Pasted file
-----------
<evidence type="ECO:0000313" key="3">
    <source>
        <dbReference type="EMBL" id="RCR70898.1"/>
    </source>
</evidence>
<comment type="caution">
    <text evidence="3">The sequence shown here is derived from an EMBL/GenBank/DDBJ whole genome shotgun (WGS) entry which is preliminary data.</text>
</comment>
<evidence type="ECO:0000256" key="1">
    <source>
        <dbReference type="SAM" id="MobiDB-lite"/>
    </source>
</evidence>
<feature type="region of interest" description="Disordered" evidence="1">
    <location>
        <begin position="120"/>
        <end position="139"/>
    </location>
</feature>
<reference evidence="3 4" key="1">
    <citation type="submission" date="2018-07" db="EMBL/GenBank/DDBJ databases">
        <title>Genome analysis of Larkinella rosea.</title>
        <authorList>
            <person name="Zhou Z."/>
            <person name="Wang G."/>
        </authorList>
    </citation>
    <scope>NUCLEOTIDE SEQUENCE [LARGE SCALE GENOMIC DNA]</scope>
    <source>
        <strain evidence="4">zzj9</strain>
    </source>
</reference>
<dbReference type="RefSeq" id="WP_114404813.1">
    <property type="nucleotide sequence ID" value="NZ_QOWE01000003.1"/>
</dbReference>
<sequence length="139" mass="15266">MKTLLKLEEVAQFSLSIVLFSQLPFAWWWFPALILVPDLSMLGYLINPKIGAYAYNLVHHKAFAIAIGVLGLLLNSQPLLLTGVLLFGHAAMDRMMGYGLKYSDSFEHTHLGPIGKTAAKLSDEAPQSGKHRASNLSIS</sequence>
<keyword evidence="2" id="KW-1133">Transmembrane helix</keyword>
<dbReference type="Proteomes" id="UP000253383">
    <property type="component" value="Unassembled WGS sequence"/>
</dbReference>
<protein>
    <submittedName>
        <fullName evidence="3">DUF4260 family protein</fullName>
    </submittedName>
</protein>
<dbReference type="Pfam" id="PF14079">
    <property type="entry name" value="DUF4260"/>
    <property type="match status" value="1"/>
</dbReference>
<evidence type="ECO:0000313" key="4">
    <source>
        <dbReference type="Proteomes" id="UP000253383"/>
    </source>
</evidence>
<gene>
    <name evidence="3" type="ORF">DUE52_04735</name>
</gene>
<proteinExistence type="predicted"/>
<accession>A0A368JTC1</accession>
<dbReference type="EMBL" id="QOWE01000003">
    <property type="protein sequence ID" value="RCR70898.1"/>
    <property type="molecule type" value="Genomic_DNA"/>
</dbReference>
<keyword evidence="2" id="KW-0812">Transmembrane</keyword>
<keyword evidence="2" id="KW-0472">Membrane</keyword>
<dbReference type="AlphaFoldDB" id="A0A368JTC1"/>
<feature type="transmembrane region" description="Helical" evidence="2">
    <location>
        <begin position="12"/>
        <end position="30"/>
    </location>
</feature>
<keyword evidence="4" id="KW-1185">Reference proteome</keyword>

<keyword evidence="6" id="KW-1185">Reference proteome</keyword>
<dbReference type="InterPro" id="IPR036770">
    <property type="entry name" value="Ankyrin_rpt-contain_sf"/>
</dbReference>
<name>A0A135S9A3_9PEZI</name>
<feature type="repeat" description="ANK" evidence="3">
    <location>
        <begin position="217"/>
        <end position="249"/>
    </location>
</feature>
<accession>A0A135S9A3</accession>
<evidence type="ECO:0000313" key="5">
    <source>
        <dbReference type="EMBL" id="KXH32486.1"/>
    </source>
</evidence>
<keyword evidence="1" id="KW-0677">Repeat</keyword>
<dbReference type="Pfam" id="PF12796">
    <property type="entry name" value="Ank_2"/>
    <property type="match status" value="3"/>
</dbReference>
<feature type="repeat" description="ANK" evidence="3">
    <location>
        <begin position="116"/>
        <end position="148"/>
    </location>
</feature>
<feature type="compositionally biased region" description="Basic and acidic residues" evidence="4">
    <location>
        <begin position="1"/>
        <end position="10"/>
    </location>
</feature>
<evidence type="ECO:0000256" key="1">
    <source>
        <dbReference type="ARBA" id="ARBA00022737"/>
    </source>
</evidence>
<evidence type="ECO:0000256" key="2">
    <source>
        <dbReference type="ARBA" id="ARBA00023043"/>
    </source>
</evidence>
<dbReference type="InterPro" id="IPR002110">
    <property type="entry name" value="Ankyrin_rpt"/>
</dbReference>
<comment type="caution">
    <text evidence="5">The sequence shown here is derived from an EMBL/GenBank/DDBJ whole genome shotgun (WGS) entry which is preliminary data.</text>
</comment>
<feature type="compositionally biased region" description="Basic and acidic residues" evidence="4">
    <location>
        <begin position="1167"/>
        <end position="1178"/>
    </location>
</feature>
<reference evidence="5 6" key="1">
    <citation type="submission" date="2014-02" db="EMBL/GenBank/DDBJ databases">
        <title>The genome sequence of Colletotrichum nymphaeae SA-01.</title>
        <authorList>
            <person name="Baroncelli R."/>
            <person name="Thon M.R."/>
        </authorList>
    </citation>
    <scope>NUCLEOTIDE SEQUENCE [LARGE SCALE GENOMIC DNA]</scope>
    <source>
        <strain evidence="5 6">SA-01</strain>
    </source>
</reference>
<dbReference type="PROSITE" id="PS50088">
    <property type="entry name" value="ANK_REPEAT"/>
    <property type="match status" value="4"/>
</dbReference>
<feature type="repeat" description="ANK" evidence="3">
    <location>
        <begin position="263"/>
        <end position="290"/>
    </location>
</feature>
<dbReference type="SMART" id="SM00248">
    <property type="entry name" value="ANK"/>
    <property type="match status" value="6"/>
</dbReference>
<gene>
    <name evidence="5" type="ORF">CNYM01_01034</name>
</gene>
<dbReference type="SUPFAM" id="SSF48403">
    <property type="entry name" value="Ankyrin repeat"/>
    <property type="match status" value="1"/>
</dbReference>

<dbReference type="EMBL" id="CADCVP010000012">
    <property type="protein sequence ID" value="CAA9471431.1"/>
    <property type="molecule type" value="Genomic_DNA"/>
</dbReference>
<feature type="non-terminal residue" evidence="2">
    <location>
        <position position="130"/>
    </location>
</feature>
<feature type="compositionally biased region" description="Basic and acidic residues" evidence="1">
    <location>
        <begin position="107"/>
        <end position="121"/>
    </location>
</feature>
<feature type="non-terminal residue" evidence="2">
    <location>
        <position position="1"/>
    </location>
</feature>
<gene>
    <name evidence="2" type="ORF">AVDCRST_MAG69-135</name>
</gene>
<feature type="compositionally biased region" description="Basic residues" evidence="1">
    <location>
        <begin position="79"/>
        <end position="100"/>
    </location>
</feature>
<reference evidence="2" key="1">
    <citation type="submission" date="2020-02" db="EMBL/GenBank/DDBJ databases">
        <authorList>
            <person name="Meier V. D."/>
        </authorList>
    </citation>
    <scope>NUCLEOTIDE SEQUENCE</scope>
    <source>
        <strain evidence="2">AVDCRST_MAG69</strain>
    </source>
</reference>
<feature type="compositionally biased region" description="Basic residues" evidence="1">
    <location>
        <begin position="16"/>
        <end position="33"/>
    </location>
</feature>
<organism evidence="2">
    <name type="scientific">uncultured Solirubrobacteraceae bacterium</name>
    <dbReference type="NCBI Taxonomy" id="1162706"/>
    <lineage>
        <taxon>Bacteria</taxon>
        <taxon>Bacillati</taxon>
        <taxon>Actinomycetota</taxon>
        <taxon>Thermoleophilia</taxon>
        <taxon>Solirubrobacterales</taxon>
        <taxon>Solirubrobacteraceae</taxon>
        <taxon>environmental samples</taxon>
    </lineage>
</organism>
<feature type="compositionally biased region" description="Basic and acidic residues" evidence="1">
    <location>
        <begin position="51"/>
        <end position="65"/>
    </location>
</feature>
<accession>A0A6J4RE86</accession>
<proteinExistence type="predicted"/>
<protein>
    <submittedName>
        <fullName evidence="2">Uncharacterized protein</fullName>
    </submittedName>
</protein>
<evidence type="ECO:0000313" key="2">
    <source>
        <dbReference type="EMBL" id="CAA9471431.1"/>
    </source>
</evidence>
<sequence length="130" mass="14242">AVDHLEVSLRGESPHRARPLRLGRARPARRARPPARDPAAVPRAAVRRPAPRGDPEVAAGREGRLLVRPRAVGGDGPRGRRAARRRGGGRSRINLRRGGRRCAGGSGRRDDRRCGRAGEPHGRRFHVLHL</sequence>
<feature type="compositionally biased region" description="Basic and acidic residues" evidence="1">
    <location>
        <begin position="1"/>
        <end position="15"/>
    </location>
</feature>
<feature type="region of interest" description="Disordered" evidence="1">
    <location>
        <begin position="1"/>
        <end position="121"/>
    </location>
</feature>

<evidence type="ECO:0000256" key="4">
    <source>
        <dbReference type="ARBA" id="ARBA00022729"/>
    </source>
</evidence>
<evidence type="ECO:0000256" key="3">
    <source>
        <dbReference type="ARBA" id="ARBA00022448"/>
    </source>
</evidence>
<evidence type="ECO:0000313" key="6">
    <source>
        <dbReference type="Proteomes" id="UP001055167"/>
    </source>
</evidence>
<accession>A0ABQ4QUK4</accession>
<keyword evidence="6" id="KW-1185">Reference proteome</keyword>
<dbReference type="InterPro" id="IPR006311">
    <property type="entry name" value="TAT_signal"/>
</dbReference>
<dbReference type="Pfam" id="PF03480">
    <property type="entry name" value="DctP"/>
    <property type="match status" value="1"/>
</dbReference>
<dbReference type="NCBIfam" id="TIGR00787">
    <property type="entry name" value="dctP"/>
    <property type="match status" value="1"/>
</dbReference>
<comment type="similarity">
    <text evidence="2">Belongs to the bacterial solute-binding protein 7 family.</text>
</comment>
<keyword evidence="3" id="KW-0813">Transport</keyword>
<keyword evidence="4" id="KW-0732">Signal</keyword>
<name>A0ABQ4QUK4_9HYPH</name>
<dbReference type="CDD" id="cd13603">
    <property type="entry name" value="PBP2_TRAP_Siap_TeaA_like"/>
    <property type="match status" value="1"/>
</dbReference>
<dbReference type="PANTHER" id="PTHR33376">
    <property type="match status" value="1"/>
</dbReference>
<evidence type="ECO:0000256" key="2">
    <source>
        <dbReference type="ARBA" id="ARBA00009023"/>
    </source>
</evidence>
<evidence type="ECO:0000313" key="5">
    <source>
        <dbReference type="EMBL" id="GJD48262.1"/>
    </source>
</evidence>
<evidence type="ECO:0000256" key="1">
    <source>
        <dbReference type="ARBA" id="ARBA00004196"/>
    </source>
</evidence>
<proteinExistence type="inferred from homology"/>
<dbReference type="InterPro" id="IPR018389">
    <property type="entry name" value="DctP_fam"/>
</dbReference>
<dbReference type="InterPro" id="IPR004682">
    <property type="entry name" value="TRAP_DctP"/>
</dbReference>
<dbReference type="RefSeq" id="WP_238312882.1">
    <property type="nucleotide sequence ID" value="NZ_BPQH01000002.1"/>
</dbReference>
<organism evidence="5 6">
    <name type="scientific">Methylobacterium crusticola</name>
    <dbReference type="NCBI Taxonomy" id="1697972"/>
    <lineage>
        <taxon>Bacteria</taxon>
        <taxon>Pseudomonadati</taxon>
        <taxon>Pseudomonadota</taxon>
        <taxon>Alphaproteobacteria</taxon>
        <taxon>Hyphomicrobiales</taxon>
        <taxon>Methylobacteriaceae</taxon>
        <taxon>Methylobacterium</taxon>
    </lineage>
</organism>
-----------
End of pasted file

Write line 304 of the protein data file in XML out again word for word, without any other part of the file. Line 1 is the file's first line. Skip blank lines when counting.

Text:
</evidence>